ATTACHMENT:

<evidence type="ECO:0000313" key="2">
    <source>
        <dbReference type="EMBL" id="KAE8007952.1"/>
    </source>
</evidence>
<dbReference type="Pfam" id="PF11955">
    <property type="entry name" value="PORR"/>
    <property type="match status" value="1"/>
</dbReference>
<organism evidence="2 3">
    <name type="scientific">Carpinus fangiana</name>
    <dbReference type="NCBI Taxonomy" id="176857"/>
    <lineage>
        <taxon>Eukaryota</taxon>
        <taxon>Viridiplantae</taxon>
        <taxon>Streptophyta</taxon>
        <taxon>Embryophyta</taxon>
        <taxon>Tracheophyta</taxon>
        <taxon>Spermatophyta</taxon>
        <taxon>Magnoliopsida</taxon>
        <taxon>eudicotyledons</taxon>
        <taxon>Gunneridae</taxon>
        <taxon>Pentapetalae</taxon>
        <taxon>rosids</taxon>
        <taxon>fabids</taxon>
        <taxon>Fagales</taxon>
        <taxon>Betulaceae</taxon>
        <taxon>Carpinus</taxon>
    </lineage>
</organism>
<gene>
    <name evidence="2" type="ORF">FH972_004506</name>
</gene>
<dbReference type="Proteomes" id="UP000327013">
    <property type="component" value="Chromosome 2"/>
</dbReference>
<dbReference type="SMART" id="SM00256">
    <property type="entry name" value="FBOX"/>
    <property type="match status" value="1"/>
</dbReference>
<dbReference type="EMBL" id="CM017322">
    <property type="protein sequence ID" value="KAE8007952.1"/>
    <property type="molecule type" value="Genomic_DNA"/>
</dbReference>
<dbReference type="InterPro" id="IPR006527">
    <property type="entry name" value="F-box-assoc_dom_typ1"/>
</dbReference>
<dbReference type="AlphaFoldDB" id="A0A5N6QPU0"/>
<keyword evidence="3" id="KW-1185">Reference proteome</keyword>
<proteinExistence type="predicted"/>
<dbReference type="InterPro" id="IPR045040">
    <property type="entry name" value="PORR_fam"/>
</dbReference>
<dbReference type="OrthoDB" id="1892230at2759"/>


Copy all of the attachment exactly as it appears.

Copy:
<evidence type="ECO:0000313" key="2">
    <source>
        <dbReference type="EMBL" id="KAE8007952.1"/>
    </source>
</evidence>
<dbReference type="Pfam" id="PF11955">
    <property type="entry name" value="PORR"/>
    <property type="match status" value="1"/>
</dbReference>
<organism evidence="2 3">
    <name type="scientific">Carpinus fangiana</name>
    <dbReference type="NCBI Taxonomy" id="176857"/>
    <lineage>
        <taxon>Eukaryota</taxon>
        <taxon>Viridiplantae</taxon>
        <taxon>Streptophyta</taxon>
        <taxon>Embryophyta</taxon>
        <taxon>Tracheophyta</taxon>
        <taxon>Spermatophyta</taxon>
        <taxon>Magnoliopsida</taxon>
        <taxon>eudicotyledons</taxon>
        <taxon>Gunneridae</taxon>
        <taxon>Pentapetalae</taxon>
        <taxon>rosids</taxon>
        <taxon>fabids</taxon>
        <taxon>Fagales</taxon>
        <taxon>Betulaceae</taxon>
        <taxon>Carpinus</taxon>
    </lineage>
</organism>
<gene>
    <name evidence="2" type="ORF">FH972_004506</name>
</gene>
<dbReference type="Proteomes" id="UP000327013">
    <property type="component" value="Chromosome 2"/>
</dbReference>
<dbReference type="SMART" id="SM00256">
    <property type="entry name" value="FBOX"/>
    <property type="match status" value="1"/>
</dbReference>
<dbReference type="EMBL" id="CM017322">
    <property type="protein sequence ID" value="KAE8007952.1"/>
    <property type="molecule type" value="Genomic_DNA"/>
</dbReference>
<dbReference type="InterPro" id="IPR006527">
    <property type="entry name" value="F-box-assoc_dom_typ1"/>
</dbReference>
<dbReference type="AlphaFoldDB" id="A0A5N6QPU0"/>
<keyword evidence="3" id="KW-1185">Reference proteome</keyword>
<proteinExistence type="predicted"/>
<dbReference type="InterPro" id="IPR045040">
    <property type="entry name" value="PORR_fam"/>
</dbReference>
<dbReference type="OrthoDB" id="1892230at2759"/>